Early Season Trout Fishing 
By Daniel Kiazyk

Every once in a while it helps to “change things up a bit” in terms of one’s fishing ‘regimen’. Getting out of the “rut” so to speak is good for an appreciation of the basic components of our sport. Nature, good fishing friends, new surroundings, the variety of species we can angle at different times throughout the year can add a little life to one’s fishing outlook.

Trout season in N.W. Ontario begins the first of year and continues on most lakes until the end of September. The only really viable opportunity to target lakers out of a boat is in the early spring. Of course the region is very well known for its trout ice fishery, but that’s another story. One component that does need to be mentioned about the fishery is that these lakes are situated in country that is absolutely stunning. High rock cliffs, large white and red pines and a variety of vegetation is very pleasing to the eye. I would go so far as to say that after visiting this area I am often left with many outstanding memories of the natural environment and fauna that we’ll see in the area.

So, it was that particular spring, I had decided to pursue lake trout in Northwest Ontario. Many smaller lakes in the region have those qualities necessary for lake trout, depth and good water quality. Of course the trout here are not the monsters of the far north. Firstly the size of lakes here are miniscule in comparison and moreover they have been fished for many years which will have an effect on the size of any fish population. The latter component is also important when thinking about harvesting these trout. Because of the limited size of these lakes and the limited amount of time where they have access to the lake as a whole these trout are going to take longer to get up in size. These trout are not going to grow because their diets are going to be limited as well by the limited biomass that is present in any of these little lakes. So, it follows that if your harvest a better sized fish there are probably a limited number of these fish and a replacement will take a number of years to grown.

Our efforts that particular spring were first directed at hitting the water as early as possible after ice out. In some instances on some of the bodies of water that we visited there were parts of the lake still covered by ice. No matter, the closer to ice out the better the fishing was.

Our trout fishing tactics weren’t especially complex. Spoons and rigs were generally the most effective for covering water. But in the final analysis rigs with live bait were the tactic that proved most effective. My friend from the area, who has a particular penchant for spring trout, would lead us to points, rocky shorelines, and areas where you could visibly see transitions in depth and bottom composition. Trout at this time of year were seemingly at those transitions and edges.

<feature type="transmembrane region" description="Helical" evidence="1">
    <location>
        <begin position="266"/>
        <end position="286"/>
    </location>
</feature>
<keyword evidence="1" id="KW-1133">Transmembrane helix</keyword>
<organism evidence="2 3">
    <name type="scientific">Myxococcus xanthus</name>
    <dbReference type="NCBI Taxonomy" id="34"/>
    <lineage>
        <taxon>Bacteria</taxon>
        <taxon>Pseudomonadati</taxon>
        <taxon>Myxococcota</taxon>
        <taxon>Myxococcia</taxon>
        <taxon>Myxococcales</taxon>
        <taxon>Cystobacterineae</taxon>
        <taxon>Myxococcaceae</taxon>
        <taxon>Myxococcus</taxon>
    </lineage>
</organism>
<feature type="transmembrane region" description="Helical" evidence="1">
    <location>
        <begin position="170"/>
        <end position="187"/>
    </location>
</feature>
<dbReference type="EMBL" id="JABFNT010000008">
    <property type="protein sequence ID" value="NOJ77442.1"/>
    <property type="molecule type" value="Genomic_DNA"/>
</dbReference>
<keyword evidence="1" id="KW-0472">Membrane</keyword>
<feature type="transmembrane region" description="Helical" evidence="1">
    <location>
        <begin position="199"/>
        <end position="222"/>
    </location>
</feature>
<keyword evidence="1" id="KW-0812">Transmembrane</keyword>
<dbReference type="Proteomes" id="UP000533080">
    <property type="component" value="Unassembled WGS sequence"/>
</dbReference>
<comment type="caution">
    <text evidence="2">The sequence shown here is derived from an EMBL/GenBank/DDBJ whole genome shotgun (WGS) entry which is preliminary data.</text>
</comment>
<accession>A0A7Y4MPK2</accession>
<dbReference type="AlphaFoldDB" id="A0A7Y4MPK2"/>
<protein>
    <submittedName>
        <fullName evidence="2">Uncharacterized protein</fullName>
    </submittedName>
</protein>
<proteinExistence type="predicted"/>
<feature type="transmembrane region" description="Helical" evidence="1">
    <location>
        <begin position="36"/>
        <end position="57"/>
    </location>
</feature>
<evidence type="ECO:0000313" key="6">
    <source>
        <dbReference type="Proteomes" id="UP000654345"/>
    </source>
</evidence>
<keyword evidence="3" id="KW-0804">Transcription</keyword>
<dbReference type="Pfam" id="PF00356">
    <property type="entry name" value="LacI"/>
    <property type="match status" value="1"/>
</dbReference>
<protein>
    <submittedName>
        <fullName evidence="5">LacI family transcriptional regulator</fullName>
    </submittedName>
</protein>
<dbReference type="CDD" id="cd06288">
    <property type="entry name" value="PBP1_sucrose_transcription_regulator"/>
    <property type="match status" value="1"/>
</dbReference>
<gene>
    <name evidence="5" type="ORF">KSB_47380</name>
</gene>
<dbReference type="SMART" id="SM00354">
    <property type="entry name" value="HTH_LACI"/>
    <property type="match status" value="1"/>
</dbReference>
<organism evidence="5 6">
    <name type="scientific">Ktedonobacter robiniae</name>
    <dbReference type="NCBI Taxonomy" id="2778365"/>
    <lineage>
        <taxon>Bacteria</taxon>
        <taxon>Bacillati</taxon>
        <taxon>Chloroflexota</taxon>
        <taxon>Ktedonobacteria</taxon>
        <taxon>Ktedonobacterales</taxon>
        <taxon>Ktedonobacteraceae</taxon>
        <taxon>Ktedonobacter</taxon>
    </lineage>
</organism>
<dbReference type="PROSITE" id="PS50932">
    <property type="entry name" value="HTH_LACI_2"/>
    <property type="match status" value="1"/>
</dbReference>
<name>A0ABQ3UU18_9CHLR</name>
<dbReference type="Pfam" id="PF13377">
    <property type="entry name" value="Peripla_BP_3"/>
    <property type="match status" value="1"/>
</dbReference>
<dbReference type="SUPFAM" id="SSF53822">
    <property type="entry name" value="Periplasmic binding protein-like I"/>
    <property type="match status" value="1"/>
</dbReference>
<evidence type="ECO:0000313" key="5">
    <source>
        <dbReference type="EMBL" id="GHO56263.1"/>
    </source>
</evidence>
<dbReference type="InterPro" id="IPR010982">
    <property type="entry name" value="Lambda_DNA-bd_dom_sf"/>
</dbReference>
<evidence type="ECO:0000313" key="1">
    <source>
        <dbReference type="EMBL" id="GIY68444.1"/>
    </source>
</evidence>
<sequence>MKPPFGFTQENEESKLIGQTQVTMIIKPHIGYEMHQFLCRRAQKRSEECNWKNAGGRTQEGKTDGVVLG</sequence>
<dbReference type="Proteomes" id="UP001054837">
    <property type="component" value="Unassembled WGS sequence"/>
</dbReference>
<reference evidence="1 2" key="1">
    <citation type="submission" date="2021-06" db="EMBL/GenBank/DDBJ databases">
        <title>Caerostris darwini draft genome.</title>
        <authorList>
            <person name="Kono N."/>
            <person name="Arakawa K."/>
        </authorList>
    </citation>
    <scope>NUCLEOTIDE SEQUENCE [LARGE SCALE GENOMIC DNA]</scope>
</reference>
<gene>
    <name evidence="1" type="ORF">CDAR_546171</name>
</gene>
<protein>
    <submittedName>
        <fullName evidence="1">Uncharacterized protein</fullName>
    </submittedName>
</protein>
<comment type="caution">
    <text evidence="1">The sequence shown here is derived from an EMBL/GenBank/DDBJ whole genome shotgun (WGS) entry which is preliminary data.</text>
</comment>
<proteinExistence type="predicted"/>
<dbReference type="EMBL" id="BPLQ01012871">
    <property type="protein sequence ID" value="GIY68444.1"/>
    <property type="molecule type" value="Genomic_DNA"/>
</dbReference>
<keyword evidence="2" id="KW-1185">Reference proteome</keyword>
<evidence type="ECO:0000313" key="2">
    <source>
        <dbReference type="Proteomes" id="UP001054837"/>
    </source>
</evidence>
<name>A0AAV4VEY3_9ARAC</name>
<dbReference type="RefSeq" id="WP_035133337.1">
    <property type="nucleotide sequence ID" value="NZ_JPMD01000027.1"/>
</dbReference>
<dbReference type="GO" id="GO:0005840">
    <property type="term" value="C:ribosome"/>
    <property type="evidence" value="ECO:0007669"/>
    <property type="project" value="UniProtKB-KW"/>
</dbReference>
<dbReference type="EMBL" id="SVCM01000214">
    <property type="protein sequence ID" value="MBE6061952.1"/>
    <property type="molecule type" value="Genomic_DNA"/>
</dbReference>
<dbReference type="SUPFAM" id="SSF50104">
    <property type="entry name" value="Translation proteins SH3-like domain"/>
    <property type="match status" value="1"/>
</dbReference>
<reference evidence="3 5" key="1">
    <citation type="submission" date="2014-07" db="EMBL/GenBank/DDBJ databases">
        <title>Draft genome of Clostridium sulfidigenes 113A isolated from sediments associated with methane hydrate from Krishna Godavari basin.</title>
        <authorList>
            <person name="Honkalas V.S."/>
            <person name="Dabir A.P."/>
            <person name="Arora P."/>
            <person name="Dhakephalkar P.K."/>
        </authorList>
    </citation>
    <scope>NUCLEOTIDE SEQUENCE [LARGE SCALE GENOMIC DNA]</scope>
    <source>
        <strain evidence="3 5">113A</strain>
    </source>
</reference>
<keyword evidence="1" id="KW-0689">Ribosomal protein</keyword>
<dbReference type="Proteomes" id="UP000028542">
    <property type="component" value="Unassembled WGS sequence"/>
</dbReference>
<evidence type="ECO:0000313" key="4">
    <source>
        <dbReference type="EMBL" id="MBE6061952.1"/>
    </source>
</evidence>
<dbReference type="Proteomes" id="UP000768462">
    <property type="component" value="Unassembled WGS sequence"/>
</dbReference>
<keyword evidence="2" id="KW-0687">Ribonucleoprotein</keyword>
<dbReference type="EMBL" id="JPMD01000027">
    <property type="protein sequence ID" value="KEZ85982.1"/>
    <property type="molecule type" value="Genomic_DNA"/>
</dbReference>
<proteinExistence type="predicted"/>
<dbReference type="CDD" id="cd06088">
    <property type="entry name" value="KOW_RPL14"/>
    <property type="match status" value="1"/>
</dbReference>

As for presenting our bait to these Northwestern Ontario smaller lake trout, two fine details were became evidently very important. If we were working livebait rigs having just enough weight for each area was key. Too much weight and snags would slow down the troll, not enough and your rig didn’t get down to the fish. Secondly a change in speed by various means meant more bites. Either manually moving the rod ahead/back or increasing/decreasing engine speed brought on more bites! Keeping the rod in a static position or not changing speed meant fewer trout.

The days we fished trout had a few little quirks. I did catch some fish casting spoons but a spinner type or rig with minnows (live or dead) would be our “go-to” method . Also of particular interest was there was one particular west coast spinner rig that worked best. My local friend even noted that there was a difference with the bite in some instances when he would change the colour of the blade from silver to copper. The preference for this rig was so pronounced some days that it no matter what else you’d put on nothing else would work. Have I since bought some of these rigs …Yeah…. but I’ll only share that info with paying guests…. Lol.

Some other observations from our days out fishing these new waters in early spring was that when it did snow the bite dropped off. I guess the water was so cold that to get the bait moving a little bit of sun would help. And so it followed that the best bite occurred when the sun would come out and it would go calm. When we jigged in some areas where we caught trout trolling we would catch smallmouth bass! I guess that’s what the only other boat on the lake was doing in places deeper than we would normally fish bass six weeks later!

Spring trout fishing memories have their own special charms. I’ve got photos of anglers standing in the boat along side a shear rock face where a underground spring had built up a sheet of ice that had not yet melted. Another image burned into my memory is when we arrived at one lake more than a half of it was still covered with a thin sheet of ice. As the day went on you could hear the cracks, crackles and tingling of the sheet of ice disintegrating. Or simply feeling the warmth of the warm spring sun beating down on your face chases away any lingering memory of the past year’s long cold winter. Finally, just the comradery of a good fishing friend that makes any fishing day worth the effort.

Would I go back and do it again, you bet! I would go back if it was just for the scenery and the crystal clear water on some of the lakes we would fish. Spring trout is a good option for changing your fishing outlook.